The Bank of England’s chief economist has said inflationary pressures could last longer than it initially thought, forecasting strain on the UK economy for at least a further two years.
In a speech at Glasgow’s Scottish Council for Development and Industry, Huw Pill said inflation expectations at various horizons have, on balance, “moved in an unfavourable direction”.
In August, UK inflation sat at 9.9 per cent - a 40-year high. The Bank of England’s target is 2 per cent.
The Office for National Statistics will publish inflation data for September next week. Citi has predicted a 0.3 percentage point jump to 10.2 per cent.
Pill said the government’s “mini” Budget, which included a number of unfunded tax cuts and a £150bn energy relief package, will provide “a further stimulus” to demand relative to supply over the medium-term.
As a result, the central bank’s chief economist said this would add to the inflationary pressure coming from the government’s Energy Price Guarantee - which limits the amount a bill payer can be charged per unit of gas or electricity.
“Lower utility bills will support current household real incomes and thereby support consumption demand,” said Pill.
“With demand pressure more sustained than otherwise, inflationary pressures may prove more persistent than would have been expected.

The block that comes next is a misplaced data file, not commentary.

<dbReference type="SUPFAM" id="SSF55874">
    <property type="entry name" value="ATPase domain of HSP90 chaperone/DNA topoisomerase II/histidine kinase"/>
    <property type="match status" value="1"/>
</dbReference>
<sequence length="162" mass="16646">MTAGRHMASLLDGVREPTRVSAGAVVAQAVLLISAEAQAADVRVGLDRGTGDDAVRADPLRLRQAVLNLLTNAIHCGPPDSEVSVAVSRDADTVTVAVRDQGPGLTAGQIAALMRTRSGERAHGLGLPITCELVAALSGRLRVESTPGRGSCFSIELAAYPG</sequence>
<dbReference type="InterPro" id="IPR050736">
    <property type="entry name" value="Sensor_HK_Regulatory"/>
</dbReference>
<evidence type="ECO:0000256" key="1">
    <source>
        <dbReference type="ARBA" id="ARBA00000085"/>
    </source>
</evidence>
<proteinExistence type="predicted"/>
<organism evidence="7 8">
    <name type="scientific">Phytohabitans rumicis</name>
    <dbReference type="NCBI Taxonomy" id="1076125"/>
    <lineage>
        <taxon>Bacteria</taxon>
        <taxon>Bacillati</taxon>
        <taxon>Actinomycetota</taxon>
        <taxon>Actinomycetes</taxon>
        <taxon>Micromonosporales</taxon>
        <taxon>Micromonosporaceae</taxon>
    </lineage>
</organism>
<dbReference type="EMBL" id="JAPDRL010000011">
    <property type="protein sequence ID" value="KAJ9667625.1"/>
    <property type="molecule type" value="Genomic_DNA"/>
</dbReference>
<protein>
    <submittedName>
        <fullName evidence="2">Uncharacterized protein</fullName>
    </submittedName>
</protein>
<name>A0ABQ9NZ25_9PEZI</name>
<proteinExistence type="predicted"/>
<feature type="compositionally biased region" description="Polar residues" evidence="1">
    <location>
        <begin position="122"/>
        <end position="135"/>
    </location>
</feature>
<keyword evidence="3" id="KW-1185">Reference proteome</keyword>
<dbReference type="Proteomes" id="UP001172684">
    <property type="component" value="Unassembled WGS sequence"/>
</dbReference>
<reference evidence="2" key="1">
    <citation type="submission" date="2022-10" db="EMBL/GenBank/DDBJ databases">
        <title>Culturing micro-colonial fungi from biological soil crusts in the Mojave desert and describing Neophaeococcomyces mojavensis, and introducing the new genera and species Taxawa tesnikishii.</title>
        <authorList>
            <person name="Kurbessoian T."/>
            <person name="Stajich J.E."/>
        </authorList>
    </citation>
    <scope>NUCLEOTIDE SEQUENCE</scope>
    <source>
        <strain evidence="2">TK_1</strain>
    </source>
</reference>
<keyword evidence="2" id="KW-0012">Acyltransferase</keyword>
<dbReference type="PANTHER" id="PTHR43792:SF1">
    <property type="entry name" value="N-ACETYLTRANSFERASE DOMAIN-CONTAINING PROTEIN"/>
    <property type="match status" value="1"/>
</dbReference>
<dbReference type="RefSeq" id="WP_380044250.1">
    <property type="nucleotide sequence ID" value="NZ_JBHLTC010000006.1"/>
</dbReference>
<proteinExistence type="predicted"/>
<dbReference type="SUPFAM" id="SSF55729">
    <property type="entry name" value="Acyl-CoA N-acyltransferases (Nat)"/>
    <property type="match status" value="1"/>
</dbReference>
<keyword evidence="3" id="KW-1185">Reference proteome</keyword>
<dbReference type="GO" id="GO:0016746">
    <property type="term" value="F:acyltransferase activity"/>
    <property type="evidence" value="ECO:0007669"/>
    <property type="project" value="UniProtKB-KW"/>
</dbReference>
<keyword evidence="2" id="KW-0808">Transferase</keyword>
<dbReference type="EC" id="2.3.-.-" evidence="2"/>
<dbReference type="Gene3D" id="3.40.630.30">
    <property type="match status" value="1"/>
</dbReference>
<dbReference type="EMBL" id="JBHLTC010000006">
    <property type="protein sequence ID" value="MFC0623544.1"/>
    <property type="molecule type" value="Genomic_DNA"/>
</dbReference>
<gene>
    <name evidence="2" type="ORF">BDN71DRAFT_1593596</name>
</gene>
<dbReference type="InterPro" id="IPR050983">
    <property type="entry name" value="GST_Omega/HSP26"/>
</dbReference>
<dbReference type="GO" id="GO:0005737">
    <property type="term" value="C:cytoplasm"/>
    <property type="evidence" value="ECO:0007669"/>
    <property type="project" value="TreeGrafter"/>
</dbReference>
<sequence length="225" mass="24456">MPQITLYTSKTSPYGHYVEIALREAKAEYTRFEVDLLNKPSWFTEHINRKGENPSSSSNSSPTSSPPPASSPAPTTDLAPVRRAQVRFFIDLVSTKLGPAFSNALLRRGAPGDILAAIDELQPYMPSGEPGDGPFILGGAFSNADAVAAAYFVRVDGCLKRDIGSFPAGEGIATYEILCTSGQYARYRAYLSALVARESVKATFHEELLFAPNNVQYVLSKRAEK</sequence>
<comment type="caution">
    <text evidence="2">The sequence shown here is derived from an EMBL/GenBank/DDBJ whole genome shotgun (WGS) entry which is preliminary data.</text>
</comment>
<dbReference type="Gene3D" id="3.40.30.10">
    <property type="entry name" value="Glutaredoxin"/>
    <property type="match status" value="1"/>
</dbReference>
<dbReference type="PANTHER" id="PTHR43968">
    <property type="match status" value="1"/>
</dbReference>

“On balance, I would expect the net effect of these various channels to add to inflationary pressures at the traditional monetary policy relevant horizon of around two years.”
Even if the government’s £150bn energy relief package does reduce inflation relative to what it would have been this autumn, Pill said most people’s lived experience is a rise in October’s headline inflation rate as utility prices increase.
He also said the impact of government’s relief for the corporate sector on consumer prices is “more difficult to assess”, as firms seek to re-establish margins and the incidence of the energy price support feeds through the price pipeline.
The International Monetary Fund (IMF) has also warned high levels of inflation will persist longer in the UK than in almost all other advanced economies.
By the end of 2023, the IMF predicts Britain's level of inflation will be the highest in the G7, and second highest in the 19-member eurozone after Slovakia.
“Household and corporate surveys of inflation expectations at various horizons – although subject to methodological shortcomings and offering sometimes inconsistent messages – have, on balance, moved in an unfavourable direction, especially if one points weight on the distribution of views not just the median,” said Pill.
Yesterday (October 11), labour market data showed the unemployment rate had fallen to 3.5 per cent, the lowest level observed since 1974.
Pill said while at first read this looks like a rare piece of good news, viewed through the lens of efforts to return inflation to target it is a “mixed blessing”.